June was a rough month. Nothing specific, really. Just the grating reality of seemingly every little thing being rougher than necessary. We got achingly close to buying a house, and it fell through. My husband had to travel unexpectedly quite a bit for work. I had a ton of shows and rehearsals while trying to fake my way though feeling mega-nauseous, sore, and exhausted because of this fetus I’m lugging around. All of these challenges are pretty luxurious problems, but they took it out of me nonetheless.
Unfortunately, Chicago is currently taking the brunt of my recovery frustration. I’m trying to be honest with myself and remember that I really love living in Chicago. I love how easy it is for me to participate in so many facets of the comedy community. I love seeing so many people out walking and biking in my neighborhood. I love easy access to great food and art. I love Chicago.
But it’s not just about me. I’m a parent, and as Ida grows and I contemplate life as the mom of two, my love for Chicago is called into question more and more. Not that it decreases necessarily, but it feels as though I’m constantly negotiating with myself – trying to figure out where living in Chicago falls on the cost/benefit continuum.
Benefits: multicultural living, access to art, a small living space (so, not too much stuff and more time spent out in the community), close to family, everyone in our family can pursue their passions, so much good food, great community, and that unquantifiable feeling of Chicago. That last one is a biggie, and I don’t know how to properly account for it. I just know that every time I visit my hometown in Michigan, I have a moment when I wonder if I missed the apocalypse, and I remember what it felt like to live in a place so tied to private space. Chicago never feels lonely in that way for me. In the words of Chicago improviser Susan Messing (speaking about improvising, but almost always universally applicable), “if you’re not having fun, you’re the asshole.” Never does this ring truer for me, in the sense that you can be and do whatever you want – you’re empowered to do it — than in Chicago
But there are costs, and lately they loom large. Namely: even though we live really comfortably I know we could be spending less and saving more somewhere else, potentially less audible gunshots (summer on the boarder of Uptown/Andersonville invites residents to play the super fun guessing game of “firework or gunshot?” with unsettling regularity and depressing results), the seemingly overwhelming challenge of getting Ida into a good school, lack of access to nature in an un-crowded low-supervision setting (like I had playing in the woods, by the river, and in the backyard as a kid), lack of personal space (our upstairs neighbors are making me crazy and I’d love to have a garden folks didn’t throw cigarette butts in), and the constant feeling of low-grade hassle – this one, much like the above mentioned “feeling of Chicago” is hard to measure. There is just something about the needling frustration of parking, transit, permits, arrangements, noise, crowds, and general oversaturated gridlock that wears me out. Sometimes it feels like the city is challenging me to subvert it. And while this occasionally gives me a feeling of strength and grit, other times it just leaves me frantically driving around Old Town, watching the precious minutes tick by on my car’s dashboard clock muttering fuckfuckfuckfuckfuck while searching for a parking spot.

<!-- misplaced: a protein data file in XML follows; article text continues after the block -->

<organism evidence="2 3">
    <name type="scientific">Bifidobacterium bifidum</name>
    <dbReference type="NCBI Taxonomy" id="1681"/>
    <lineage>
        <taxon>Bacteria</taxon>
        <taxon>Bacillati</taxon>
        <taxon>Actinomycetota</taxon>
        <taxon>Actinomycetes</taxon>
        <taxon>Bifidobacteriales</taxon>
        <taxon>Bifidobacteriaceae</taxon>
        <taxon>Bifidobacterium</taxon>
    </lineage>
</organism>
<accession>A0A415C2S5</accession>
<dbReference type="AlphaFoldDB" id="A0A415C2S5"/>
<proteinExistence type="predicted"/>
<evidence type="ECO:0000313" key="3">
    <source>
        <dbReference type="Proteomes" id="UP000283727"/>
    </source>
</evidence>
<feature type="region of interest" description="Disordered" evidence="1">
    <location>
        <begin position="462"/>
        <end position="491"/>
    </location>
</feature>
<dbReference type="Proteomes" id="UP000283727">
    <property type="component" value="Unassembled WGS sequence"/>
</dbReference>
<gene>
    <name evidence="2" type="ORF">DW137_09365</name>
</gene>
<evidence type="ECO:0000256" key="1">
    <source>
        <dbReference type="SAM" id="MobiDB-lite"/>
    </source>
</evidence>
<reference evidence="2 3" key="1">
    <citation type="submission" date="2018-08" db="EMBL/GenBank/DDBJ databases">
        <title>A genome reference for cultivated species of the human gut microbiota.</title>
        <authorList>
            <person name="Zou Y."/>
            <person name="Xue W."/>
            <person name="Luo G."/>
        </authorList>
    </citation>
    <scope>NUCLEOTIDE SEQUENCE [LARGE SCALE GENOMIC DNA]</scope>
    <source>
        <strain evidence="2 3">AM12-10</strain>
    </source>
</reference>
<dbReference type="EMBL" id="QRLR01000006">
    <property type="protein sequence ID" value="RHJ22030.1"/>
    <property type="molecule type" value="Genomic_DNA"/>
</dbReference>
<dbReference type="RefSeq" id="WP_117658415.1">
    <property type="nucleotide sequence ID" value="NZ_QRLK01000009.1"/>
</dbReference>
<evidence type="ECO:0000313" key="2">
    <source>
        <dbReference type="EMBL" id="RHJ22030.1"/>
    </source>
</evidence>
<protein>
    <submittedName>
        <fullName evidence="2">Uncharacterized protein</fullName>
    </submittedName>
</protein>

I know the grass is always greener and all that, but I’m waxing nostalgic for my Pure Michigan roots today. I’m wondering if Chicago is the right place for my family, or if I’m being a little selfish in my determination to make urban living work for us. I’m imagining sitting on the deck in the back yard while Ida and her brother or sister play. I’m thinking of sending them to “the school” – you know, the great no-waiting-list-or-rigmarole local school that all the kids will attend (they might even walk unattended!). I’m thinking of affordable housing. I’m thinking of gunshots that come in a wave, only once a year, during hunting season and never dictate which Target I’ll visit to run errands.
Of course there are things I didn’t love about living in Michigan, otherwise I probably wouldn’t have moved in the first place. But right now in this hot, sticky, crowded city where the other day I had to wait in line, in the sun, with my kid to swim at the pool for the allotted 45 minutes with a hundred other folks, Michigan seems like a magical place where I could catch my breath and raise my kids with less stress.
It occurs to me as I re-read this typo-riddled missive that it’s entirely possible I’m just a woman in desperate need of a proper vacation. Maybe I’ll go to Michigan.